PC shipments decline for the fifth consecutive quarter

| 15 July 2013

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Last week Gartner released their latest global PC shipment numbers for the last quarter and they don’t look pretty.

In fact they are rather worrying…

According to Gartner, the shipment of PCs has declined by 10,9%, or 76 million units, compared to the same time in 2012.

This signals the fifth consecutive quarter of declining shipments, making it the worst and longest decline in the history of the PC market.

HP and Lenovo continue to fight it out for the top position, but if anything, the new numbers show deeper problems within HP. Lenovo on the other hand moved to the number one position and actually grew in some markets including the EMEA region, where year-on-year growth was 21,2%. This was in a market where every other vendor declined.

Certainly for Lenovo the numbers are impressive and they seem to have bucked the trend. Recently I was in Beijing visiting Lenovo’s HQ and some of their PC manufacturing plants. You certainly got the sense of a company that has understood the changes in the PC industry, and is very much focused on growth – especially in emerging markets. They have also improved profitability, and their success can also be attributed to their product range. It has kept up with the market changes to include a wide range of products from tablets to smartphones and all in one PCs, as well as smart TVs, which they are calling the PC Plus era of computing. Yang Yuanqing, Lenovo’s CEO and Chairman, acknowledges the challenges in the market, but believes that these challenges still represent a $200 billion opportunity in this market.

But don’t write off the likes of HP, Dell, Acer and ASUS just yet.

They too are adapting to these changing market conditions, and are coming out with some really interesting products and innovations, especially in the tablet market.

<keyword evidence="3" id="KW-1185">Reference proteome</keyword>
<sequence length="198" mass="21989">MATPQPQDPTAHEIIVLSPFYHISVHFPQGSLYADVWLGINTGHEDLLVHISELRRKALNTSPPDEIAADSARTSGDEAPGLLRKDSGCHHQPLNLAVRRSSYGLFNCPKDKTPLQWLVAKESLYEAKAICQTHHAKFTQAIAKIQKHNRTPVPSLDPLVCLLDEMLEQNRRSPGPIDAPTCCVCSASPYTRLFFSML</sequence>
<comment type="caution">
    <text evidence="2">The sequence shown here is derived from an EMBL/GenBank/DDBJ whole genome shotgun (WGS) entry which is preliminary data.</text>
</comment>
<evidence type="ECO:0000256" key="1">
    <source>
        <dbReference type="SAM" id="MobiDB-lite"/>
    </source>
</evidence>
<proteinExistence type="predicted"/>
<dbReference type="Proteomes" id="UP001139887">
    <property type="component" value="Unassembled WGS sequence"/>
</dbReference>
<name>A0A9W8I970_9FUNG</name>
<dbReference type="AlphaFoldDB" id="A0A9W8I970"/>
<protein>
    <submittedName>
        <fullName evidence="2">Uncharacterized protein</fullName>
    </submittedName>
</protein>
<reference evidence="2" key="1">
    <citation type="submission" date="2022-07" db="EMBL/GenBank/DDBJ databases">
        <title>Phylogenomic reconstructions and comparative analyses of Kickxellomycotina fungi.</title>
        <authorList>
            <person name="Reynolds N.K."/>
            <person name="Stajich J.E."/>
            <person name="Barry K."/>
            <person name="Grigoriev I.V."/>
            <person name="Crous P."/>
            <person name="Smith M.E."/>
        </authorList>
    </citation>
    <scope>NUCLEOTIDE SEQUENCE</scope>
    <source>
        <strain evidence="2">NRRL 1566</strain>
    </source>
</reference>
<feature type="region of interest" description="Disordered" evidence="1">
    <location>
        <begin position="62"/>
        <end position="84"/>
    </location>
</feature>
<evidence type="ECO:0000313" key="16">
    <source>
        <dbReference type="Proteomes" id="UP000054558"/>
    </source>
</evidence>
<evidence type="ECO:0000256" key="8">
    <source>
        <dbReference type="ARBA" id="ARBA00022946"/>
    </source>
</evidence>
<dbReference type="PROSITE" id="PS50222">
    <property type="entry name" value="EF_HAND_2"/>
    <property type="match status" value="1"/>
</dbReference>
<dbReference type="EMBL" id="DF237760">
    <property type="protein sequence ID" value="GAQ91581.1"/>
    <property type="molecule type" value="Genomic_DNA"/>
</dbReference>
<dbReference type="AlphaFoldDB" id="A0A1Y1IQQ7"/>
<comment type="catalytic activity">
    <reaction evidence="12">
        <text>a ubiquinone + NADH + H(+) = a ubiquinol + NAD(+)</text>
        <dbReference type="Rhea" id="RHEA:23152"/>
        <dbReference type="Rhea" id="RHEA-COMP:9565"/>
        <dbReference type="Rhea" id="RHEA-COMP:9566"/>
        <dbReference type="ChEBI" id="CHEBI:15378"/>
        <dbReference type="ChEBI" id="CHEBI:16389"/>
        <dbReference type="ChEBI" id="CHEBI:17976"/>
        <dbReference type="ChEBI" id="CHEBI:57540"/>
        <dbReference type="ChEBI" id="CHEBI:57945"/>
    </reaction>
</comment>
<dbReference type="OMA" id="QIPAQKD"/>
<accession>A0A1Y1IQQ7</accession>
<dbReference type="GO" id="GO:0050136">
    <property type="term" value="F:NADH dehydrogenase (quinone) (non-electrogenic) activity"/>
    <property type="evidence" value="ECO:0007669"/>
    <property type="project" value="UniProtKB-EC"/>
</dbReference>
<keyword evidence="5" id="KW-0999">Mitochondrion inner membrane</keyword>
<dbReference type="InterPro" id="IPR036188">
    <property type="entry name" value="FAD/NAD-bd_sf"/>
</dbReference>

The truth is that the market may take longer to recover – if at all.

Consumer’s demand has changed the PC market, and this decline in the PC industry can be attributed to three things:
The global economic crisis has certainly been a factor. As companies look at cost savings, IT budgets are always one of the first to be cut. Many organisations have opted out of the computer and software cycle upgrade.

Another factor, and probably the most relevant, is how we are using technology today, compared to three years ago.
The tablet revolution was triggered when the first iPad was launched on 3 April 2010. One just needs to look at how many people are using tablets in airports and coffee shops versus notebooks. Consumer behaviour has changed, and with the powerful smartphones and tablets in our hands, it is far more convenient to check things like email and read documents on tablets, than it is on a notebook or computer.

Gartner forecasts a total of 197 million tablets will be shipped in 2013; that’s a 69,8% increase on 2012 shipments of 116 million units.

The other reason for the decline of the PC is that older generation PCs are simply fast enough. Why do you need to upgrade if what you have is good enough? Gordon Moore, Intel’s co-founder, predicted in 1965 that every 18 months computing power would double, because technology advances meant they could fit more transistors per square inch on integrated circuits. He was right! Computers today have more power than most people will ever need, unless you’re a hard-core gamer, or need the power for graphic rendering. When was the last time you heard someone complain about a sluggish PC?

Has Moore’s Law come back to bite Intel? The reality is that PCs today are fast enough to do the everyday tasks like email and surfing the web.

Is the personal computer dead? Certainly not! We are in a new phase of computing where mobility is king. The game has changed and will continue to evolve, as wearable computing and how we interact with technology changes in the coming years.

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